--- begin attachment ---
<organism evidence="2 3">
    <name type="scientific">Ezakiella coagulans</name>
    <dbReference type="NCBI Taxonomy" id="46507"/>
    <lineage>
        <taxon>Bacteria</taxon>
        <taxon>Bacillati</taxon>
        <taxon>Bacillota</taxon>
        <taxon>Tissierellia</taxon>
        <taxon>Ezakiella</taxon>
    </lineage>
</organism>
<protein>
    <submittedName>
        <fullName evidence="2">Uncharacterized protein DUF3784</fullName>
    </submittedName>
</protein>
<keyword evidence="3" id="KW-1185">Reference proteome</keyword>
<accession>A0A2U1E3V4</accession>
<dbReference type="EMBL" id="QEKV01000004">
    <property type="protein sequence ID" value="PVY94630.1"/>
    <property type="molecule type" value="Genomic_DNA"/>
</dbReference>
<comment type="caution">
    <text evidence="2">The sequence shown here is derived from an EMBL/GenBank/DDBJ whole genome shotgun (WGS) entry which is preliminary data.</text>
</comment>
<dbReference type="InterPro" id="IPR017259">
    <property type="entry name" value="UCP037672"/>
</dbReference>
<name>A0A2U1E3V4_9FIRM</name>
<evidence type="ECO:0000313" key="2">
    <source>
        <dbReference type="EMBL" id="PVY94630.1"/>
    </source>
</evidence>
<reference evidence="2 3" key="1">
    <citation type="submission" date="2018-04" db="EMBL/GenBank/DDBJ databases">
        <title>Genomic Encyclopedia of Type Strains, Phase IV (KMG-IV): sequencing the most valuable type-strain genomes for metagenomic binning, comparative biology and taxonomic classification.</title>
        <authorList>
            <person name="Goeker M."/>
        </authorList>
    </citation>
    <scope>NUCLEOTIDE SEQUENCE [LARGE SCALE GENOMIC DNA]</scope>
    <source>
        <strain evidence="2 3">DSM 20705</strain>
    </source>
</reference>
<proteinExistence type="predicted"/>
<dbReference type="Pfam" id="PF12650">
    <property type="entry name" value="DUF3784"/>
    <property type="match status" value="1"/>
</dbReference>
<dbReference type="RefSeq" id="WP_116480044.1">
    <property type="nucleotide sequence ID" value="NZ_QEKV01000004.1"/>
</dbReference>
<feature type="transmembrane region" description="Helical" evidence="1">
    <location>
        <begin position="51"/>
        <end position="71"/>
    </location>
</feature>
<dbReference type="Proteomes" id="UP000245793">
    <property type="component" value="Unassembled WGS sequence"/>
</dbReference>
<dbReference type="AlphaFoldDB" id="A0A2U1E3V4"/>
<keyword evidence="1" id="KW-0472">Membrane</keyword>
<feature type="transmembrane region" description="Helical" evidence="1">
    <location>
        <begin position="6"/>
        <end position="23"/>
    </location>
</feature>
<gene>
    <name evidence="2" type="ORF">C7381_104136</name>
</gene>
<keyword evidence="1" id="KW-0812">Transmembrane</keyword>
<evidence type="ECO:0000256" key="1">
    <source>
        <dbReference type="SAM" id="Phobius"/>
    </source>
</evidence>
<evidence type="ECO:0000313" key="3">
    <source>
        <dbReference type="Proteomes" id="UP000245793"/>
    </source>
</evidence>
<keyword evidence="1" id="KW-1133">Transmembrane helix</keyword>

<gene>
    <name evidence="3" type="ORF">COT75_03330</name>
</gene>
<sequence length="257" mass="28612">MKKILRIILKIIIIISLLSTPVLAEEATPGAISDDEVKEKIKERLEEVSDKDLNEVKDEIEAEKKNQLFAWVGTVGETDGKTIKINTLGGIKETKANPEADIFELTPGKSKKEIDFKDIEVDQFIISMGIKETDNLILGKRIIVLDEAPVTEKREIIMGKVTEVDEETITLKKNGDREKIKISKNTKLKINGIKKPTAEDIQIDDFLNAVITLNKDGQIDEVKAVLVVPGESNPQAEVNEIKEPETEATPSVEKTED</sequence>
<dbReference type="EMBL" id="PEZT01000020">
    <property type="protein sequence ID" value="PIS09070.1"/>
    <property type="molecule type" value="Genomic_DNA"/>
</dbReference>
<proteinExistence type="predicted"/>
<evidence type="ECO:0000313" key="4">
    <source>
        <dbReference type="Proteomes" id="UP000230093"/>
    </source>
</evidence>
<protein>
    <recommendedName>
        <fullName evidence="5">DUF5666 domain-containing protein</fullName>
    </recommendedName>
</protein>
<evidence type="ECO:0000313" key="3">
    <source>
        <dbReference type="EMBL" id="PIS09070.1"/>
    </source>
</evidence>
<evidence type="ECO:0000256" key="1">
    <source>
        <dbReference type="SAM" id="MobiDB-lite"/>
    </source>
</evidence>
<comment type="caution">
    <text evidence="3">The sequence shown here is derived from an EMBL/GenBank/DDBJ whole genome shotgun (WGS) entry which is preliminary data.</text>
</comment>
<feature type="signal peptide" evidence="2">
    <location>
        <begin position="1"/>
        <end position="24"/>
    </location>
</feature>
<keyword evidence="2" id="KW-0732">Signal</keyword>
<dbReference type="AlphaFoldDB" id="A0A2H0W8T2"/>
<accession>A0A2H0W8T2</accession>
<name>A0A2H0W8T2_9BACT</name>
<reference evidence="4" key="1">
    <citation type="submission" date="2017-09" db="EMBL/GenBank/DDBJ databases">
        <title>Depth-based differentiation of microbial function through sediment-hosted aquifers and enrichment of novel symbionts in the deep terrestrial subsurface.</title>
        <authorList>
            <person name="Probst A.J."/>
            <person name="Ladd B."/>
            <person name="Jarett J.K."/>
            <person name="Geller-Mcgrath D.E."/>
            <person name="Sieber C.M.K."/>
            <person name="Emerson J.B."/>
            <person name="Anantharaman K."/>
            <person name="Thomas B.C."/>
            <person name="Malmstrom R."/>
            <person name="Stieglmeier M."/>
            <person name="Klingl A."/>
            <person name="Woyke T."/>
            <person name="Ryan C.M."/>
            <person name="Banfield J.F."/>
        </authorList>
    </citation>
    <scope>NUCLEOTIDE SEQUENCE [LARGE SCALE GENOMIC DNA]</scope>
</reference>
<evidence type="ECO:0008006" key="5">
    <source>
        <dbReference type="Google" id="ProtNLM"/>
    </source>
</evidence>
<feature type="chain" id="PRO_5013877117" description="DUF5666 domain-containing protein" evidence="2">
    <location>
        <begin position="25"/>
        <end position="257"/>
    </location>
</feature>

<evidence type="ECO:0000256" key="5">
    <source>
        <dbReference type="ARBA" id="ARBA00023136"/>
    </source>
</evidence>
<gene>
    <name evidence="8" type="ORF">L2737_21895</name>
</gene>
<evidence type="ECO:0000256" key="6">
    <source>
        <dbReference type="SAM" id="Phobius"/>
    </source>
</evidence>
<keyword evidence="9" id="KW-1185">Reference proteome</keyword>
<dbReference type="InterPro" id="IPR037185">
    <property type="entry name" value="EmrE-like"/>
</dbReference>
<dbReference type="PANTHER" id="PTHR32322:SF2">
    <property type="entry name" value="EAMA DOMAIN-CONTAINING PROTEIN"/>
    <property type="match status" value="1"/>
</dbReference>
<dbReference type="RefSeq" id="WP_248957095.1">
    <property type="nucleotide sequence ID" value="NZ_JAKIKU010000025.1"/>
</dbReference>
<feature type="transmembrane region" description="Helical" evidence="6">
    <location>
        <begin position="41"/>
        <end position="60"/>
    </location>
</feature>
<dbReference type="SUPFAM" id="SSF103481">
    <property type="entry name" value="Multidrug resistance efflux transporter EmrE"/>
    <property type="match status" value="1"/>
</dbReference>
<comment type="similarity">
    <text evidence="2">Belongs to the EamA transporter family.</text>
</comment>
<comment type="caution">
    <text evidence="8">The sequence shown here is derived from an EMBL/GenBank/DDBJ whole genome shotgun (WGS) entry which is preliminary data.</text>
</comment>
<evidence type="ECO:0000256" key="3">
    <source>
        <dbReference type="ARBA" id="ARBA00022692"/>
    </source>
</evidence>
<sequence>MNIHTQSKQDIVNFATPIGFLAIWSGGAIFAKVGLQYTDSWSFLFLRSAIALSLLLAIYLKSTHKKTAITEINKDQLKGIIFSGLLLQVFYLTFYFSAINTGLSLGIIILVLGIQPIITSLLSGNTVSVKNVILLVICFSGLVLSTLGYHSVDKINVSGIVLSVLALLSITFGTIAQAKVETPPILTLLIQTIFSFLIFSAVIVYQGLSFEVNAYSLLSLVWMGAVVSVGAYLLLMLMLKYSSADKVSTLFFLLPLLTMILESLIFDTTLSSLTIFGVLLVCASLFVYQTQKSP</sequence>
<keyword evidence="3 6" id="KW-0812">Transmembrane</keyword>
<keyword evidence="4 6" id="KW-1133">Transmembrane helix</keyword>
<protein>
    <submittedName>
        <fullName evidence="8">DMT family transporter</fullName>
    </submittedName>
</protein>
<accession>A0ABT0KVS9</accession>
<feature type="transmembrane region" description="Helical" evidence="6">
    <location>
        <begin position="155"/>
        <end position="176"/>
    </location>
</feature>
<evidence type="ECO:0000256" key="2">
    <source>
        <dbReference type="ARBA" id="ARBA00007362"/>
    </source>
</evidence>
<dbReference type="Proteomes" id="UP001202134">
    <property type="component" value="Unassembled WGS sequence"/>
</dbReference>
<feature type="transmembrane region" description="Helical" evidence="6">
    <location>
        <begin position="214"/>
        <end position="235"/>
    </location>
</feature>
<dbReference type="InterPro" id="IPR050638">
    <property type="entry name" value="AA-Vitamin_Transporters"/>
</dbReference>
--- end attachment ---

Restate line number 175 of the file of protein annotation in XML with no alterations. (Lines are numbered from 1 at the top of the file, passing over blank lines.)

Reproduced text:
<keyword evidence="9" id="KW-1185">Reference proteome</keyword>